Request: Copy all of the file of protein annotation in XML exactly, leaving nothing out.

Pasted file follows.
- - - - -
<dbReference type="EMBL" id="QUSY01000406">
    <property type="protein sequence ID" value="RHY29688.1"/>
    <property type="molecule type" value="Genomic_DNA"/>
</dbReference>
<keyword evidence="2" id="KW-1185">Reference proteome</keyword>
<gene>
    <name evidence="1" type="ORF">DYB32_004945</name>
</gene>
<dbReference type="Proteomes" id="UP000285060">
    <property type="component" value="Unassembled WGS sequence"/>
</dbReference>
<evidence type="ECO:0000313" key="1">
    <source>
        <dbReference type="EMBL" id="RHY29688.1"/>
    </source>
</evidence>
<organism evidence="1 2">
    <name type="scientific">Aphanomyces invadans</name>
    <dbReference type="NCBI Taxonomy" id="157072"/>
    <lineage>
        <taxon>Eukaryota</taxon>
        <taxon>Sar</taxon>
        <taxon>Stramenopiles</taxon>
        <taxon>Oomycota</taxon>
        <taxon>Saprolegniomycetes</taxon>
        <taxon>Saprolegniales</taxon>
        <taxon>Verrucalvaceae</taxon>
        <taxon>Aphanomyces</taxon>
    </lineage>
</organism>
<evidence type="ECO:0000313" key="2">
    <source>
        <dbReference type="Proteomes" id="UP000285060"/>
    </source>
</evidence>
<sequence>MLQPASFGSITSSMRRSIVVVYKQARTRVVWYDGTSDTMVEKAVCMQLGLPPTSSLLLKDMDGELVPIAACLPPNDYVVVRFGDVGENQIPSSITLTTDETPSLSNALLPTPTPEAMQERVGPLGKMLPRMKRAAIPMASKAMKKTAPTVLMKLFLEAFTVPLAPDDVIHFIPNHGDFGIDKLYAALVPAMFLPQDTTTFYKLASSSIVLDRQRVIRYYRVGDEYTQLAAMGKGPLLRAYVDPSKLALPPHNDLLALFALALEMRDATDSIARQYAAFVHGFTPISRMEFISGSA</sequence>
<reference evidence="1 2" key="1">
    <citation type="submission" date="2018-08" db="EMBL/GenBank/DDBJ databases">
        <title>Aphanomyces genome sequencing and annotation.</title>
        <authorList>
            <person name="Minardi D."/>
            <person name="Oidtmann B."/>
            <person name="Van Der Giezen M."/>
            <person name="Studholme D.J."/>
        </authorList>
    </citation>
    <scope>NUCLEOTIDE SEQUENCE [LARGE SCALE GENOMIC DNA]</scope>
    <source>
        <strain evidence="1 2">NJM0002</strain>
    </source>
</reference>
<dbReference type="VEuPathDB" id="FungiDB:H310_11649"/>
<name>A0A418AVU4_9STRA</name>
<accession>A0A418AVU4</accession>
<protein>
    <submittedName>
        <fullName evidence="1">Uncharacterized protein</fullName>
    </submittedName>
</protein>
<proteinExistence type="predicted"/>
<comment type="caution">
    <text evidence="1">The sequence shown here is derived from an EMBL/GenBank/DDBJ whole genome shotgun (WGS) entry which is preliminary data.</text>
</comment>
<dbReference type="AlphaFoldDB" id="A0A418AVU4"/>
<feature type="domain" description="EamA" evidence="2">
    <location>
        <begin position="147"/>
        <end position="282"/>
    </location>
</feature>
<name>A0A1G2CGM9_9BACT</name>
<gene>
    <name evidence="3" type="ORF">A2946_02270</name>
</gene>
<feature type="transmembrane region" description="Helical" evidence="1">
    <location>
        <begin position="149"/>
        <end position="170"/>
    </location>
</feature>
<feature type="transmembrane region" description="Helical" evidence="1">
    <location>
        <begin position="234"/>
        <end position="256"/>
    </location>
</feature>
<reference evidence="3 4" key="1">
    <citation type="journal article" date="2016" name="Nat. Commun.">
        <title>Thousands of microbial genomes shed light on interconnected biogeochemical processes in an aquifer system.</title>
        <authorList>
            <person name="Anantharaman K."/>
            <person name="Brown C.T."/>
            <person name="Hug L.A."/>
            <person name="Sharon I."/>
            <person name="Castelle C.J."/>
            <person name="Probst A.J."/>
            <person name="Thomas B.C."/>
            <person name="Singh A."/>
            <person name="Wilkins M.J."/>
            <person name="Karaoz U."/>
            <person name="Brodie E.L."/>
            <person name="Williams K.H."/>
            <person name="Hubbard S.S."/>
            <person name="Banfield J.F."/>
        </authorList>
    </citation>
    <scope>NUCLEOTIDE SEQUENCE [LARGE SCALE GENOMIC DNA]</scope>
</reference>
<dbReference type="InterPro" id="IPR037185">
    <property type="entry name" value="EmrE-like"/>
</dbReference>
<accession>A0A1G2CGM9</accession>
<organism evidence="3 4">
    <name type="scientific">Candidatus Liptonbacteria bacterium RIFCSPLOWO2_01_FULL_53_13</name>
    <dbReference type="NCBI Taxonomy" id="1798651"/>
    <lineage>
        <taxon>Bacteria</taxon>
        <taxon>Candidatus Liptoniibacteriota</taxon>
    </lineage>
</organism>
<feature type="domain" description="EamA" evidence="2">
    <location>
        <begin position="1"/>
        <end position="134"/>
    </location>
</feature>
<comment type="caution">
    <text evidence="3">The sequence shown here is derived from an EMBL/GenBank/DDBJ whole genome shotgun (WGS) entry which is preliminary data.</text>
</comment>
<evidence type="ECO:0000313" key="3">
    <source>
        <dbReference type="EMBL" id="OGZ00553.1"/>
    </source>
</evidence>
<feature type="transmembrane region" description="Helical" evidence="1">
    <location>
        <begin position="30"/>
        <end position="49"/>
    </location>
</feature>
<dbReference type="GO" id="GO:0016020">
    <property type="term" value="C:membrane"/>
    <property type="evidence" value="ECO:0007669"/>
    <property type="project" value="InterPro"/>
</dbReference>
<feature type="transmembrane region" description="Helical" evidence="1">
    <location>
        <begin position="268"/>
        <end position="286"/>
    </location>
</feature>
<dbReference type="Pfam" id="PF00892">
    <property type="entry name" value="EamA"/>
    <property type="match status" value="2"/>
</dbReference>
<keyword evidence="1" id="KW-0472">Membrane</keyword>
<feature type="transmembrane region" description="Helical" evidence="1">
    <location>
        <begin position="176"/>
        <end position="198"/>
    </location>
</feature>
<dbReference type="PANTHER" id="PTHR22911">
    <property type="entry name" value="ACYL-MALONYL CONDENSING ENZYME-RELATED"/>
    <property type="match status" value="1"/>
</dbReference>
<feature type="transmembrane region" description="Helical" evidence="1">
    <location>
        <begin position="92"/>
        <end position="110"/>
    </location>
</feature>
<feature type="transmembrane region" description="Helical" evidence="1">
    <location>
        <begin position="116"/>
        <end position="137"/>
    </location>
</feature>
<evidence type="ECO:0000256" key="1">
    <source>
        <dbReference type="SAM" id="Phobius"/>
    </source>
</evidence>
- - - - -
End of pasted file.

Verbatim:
<dbReference type="EMBL" id="QUSY01000406">
    <property type="protein sequence ID" value="RHY29688.1"/>
    <property type="molecule type" value="Genomic_DNA"/>
</dbReference>
<keyword evidence="2" id="KW-1185">Reference proteome</keyword>
<gene>
    <name evidence="1" type="ORF">DYB32_004945</name>
</gene>
<dbReference type="Proteomes" id="UP000285060">
    <property type="component" value="Unassembled WGS sequence"/>
</dbReference>
<evidence type="ECO:0000313" key="1">
    <source>
        <dbReference type="EMBL" id="RHY29688.1"/>
    </source>
</evidence>
<organism evidence="1 2">
    <name type="scientific">Aphanomyces invadans</name>
    <dbReference type="NCBI Taxonomy" id="157072"/>
    <lineage>
        <taxon>Eukaryota</taxon>
        <taxon>Sar</taxon>
        <taxon>Stramenopiles</taxon>
        <taxon>Oomycota</taxon>
        <taxon>Saprolegniomycetes</taxon>
        <taxon>Saprolegniales</taxon>
        <taxon>Verrucalvaceae</taxon>
        <taxon>Aphanomyces</taxon>
    </lineage>
</organism>
<evidence type="ECO:0000313" key="2">
    <source>
        <dbReference type="Proteomes" id="UP000285060"/>
    </source>
</evidence>
<sequence>MLQPASFGSITSSMRRSIVVVYKQARTRVVWYDGTSDTMVEKAVCMQLGLPPTSSLLLKDMDGELVPIAACLPPNDYVVVRFGDVGENQIPSSITLTTDETPSLSNALLPTPTPEAMQERVGPLGKMLPRMKRAAIPMASKAMKKTAPTVLMKLFLEAFTVPLAPDDVIHFIPNHGDFGIDKLYAALVPAMFLPQDTTTFYKLASSSIVLDRQRVIRYYRVGDEYTQLAAMGKGPLLRAYVDPSKLALPPHNDLLALFALALEMRDATDSIARQYAAFVHGFTPISRMEFISGSA</sequence>
<reference evidence="1 2" key="1">
    <citation type="submission" date="2018-08" db="EMBL/GenBank/DDBJ databases">
        <title>Aphanomyces genome sequencing and annotation.</title>
        <authorList>
            <person name="Minardi D."/>
            <person name="Oidtmann B."/>
            <person name="Van Der Giezen M."/>
            <person name="Studholme D.J."/>
        </authorList>
    </citation>
    <scope>NUCLEOTIDE SEQUENCE [LARGE SCALE GENOMIC DNA]</scope>
    <source>
        <strain evidence="1 2">NJM0002</strain>
    </source>
</reference>
<dbReference type="VEuPathDB" id="FungiDB:H310_11649"/>
<name>A0A418AVU4_9STRA</name>
<accession>A0A418AVU4</accession>
<protein>
    <submittedName>
        <fullName evidence="1">Uncharacterized protein</fullName>
    </submittedName>
</protein>
<proteinExistence type="predicted"/>
<comment type="caution">
    <text evidence="1">The sequence shown here is derived from an EMBL/GenBank/DDBJ whole genome shotgun (WGS) entry which is preliminary data.</text>
</comment>
<dbReference type="AlphaFoldDB" id="A0A418AVU4"/>
<feature type="domain" description="EamA" evidence="2">
    <location>
        <begin position="147"/>
        <end position="282"/>
    </location>
</feature>
<name>A0A1G2CGM9_9BACT</name>
<gene>
    <name evidence="3" type="ORF">A2946_02270</name>
</gene>
<feature type="transmembrane region" description="Helical" evidence="1">
    <location>
        <begin position="149"/>
        <end position="170"/>
    </location>
</feature>
<feature type="transmembrane region" description="Helical" evidence="1">
    <location>
        <begin position="234"/>
        <end position="256"/>
    </location>
</feature>
<reference evidence="3 4" key="1">
    <citation type="journal article" date="2016" name="Nat. Commun.">
        <title>Thousands of microbial genomes shed light on interconnected biogeochemical processes in an aquifer system.</title>
        <authorList>
            <person name="Anantharaman K."/>
            <person name="Brown C.T."/>
            <person name="Hug L.A."/>
            <person name="Sharon I."/>
            <person name="Castelle C.J."/>
            <person name="Probst A.J."/>
            <person name="Thomas B.C."/>
            <person name="Singh A."/>
            <person name="Wilkins M.J."/>
            <person name="Karaoz U."/>
            <person name="Brodie E.L."/>
            <person name="Williams K.H."/>
            <person name="Hubbard S.S."/>
            <person name="Banfield J.F."/>
        </authorList>
    </citation>
    <scope>NUCLEOTIDE SEQUENCE [LARGE SCALE GENOMIC DNA]</scope>
</reference>
<dbReference type="InterPro" id="IPR037185">
    <property type="entry name" value="EmrE-like"/>
</dbReference>
<accession>A0A1G2CGM9</accession>
<organism evidence="3 4">
    <name type="scientific">Candidatus Liptonbacteria bacterium RIFCSPLOWO2_01_FULL_53_13</name>
    <dbReference type="NCBI Taxonomy" id="1798651"/>
    <lineage>
        <taxon>Bacteria</taxon>
        <taxon>Candidatus Liptoniibacteriota</taxon>
    </lineage>
</organism>
<feature type="domain" description="EamA" evidence="2">
    <location>
        <begin position="1"/>
        <end position="134"/>
    </location>
</feature>
<comment type="caution">
    <text evidence="3">The sequence shown here is derived from an EMBL/GenBank/DDBJ whole genome shotgun (WGS) entry which is preliminary data.</text>
</comment>
<evidence type="ECO:0000313" key="3">
    <source>
        <dbReference type="EMBL" id="OGZ00553.1"/>
    </source>
</evidence>
<feature type="transmembrane region" description="Helical" evidence="1">
    <location>
        <begin position="30"/>
        <end position="49"/>
    </location>
</feature>
<dbReference type="GO" id="GO:0016020">
    <property type="term" value="C:membrane"/>
    <property type="evidence" value="ECO:0007669"/>
    <property type="project" value="InterPro"/>
</dbReference>
<feature type="transmembrane region" description="Helical" evidence="1">
    <location>
        <begin position="268"/>
        <end position="286"/>
    </location>
</feature>
<dbReference type="Pfam" id="PF00892">
    <property type="entry name" value="EamA"/>
    <property type="match status" value="2"/>
</dbReference>
<keyword evidence="1" id="KW-0472">Membrane</keyword>
<feature type="transmembrane region" description="Helical" evidence="1">
    <location>
        <begin position="176"/>
        <end position="198"/>
    </location>
</feature>
<dbReference type="PANTHER" id="PTHR22911">
    <property type="entry name" value="ACYL-MALONYL CONDENSING ENZYME-RELATED"/>
    <property type="match status" value="1"/>
</dbReference>
<feature type="transmembrane region" description="Helical" evidence="1">
    <location>
        <begin position="92"/>
        <end position="110"/>
    </location>
</feature>
<feature type="transmembrane region" description="Helical" evidence="1">
    <location>
        <begin position="116"/>
        <end position="137"/>
    </location>
</feature>
<evidence type="ECO:0000256" key="1">
    <source>
        <dbReference type="SAM" id="Phobius"/>
    </source>
</evidence>